How to Determine If You Have Gluten Intolerance

What Are the Benefits of a Gluten-Free Diet?A friend has been suffering from migraines and unexplained headaches for years. She had been to different doctors and despite the numerous treatments and medications given to her, her symptoms sadly did not go away. This happened for quite some time until a family physician recommended to her the elimination-reintegration diet.

What is the Elimination-Reintegration Diet?

An elimination-reintegration diet is performed by completely eliminating gluten from your diet for two to four weeks. Foods containing gluten include rye, barley, wheat, oats, kamut, triticale and spelt must be completely avoided. All food products gluten content must be avoided as well. This includes sauces, salad dressings, and soup mixes. Some non-food products may also contain gluten so always check the label. For instance, some vitamins, medications, lipsticks, Play-Doh clay, and stamp and envelope gums may have gluten in them.

After elimination gluten in your diet, observe how you feel. Did your symptoms disappear? After two to four weeks, resume eating gluten. Did your symptoms come back? If you feel unwell after eating it, then it’s time to be on a gluten-free diet.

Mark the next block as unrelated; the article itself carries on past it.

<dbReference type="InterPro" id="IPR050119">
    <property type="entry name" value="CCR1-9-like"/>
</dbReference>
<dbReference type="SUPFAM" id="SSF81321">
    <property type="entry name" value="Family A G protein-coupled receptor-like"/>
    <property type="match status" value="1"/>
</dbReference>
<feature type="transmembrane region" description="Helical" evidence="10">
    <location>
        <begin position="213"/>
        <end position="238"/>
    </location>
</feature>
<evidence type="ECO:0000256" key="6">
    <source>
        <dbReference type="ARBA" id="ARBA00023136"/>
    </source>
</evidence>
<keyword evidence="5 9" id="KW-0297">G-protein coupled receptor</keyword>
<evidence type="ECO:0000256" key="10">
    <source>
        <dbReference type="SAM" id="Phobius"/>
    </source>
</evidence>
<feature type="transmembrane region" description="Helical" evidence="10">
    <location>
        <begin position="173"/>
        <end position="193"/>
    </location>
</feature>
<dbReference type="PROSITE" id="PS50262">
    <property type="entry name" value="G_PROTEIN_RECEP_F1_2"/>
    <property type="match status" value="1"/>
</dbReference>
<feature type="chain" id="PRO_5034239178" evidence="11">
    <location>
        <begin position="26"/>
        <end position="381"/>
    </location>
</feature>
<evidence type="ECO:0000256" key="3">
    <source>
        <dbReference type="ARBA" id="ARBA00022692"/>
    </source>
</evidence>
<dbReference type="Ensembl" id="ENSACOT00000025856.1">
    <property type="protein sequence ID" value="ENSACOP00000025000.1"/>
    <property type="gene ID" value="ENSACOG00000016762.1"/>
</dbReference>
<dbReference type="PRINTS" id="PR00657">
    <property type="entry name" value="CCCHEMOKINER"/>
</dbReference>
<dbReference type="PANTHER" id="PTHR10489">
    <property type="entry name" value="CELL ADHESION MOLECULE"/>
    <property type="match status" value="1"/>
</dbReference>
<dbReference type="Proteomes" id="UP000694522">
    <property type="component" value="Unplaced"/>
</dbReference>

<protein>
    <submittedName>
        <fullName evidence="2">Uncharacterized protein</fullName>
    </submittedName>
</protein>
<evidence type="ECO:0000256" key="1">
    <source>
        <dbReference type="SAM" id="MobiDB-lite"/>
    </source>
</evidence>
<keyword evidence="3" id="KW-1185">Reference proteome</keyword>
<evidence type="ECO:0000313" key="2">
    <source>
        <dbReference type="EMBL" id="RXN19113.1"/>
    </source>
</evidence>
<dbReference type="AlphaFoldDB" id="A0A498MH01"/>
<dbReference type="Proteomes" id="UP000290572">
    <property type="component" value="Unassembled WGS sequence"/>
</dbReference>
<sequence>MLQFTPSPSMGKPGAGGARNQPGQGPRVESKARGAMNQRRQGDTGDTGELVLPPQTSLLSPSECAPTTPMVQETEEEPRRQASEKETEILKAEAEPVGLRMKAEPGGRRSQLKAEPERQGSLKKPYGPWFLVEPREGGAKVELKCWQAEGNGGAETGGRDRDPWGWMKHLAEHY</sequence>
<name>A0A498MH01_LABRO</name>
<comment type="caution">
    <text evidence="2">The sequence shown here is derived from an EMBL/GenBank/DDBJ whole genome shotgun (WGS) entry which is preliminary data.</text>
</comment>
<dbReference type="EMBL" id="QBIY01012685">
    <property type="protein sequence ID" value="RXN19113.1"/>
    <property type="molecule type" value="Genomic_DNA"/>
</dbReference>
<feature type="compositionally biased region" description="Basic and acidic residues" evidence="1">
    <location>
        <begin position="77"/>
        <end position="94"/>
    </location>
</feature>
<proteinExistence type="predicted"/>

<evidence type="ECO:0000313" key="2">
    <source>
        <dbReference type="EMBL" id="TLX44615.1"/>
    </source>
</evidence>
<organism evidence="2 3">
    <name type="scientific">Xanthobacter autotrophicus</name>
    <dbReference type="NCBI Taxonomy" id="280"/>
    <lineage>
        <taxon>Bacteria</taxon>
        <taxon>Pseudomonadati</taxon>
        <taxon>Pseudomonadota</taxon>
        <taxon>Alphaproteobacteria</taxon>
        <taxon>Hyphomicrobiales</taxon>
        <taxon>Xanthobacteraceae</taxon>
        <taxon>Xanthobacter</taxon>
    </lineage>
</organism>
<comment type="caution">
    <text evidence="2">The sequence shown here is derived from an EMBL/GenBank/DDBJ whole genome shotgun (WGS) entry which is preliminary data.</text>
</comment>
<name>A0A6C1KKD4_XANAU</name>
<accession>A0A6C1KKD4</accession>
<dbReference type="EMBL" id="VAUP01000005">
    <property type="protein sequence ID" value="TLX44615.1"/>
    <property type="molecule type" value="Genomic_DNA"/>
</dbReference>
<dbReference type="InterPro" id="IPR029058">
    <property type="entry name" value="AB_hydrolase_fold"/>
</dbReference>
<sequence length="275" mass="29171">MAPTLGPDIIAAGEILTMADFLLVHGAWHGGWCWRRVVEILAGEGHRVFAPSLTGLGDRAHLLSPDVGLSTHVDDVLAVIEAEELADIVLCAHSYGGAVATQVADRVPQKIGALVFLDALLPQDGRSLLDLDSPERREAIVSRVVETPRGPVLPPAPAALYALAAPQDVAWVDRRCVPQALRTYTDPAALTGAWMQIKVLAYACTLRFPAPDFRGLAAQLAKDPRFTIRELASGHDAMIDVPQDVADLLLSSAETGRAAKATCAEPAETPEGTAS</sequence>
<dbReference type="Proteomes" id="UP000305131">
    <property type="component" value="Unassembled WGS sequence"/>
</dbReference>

Symptoms of Gluten Intolerance

If you have gluten intolerance, you may experience one or more of the following symptoms:

  • Gas and bloating
  • Diarrhea or constipation
  • Brain fog or fatigue right after gluten ingestion
  • Moods wings, depression, anxiety or attention deficit disorder
  • Dizziness
  • Migraine
  • Chronic fatigue or fibromyalgia
  • Hormonal imbalance and consequently, infertility
  • Joint swelling and inflammation
  • Appearance of autoimmune disease such as rheumatoid arthritis, psoriasis, multiple sclerosis, lupus, etc.
  • “Chicken skin” or keratosis pilaris usually found at the back of the arms

Gluten Intolerance vs. Celiac Disease

Didi you know that gluten intolerance and Celiac disease are not the same despite being used interchangeably? Furthermore, there are actually five different types of gluten intolerance identified. So what are their differences, one may ask.

Gluten intolerance refers to a condition wherein a person suffers symptoms right after ingesting gluten containing products. Usually, these persons are negative from Coeliac disease but nevertheless suffer from symptoms similar to Coeliac or gluten sensitivity. Doctors and researchers are slowly making the switch to using “non-celiac gluten sensitivity” instead of “gluten intolerance”.

Other gluten related problems include dermatitis herpetiformis, which characterized by  itchy, skin rash (also known as gluten rash. Gluten ataxia, a rare autoimmune disease, which affects the neurological system is also caused by gluten.

Gluten intolerance and allergy is a lifelong condition with no cure. That means people afflicted with these conditions should avoid gluten containing foods and non-food items completely and for life.

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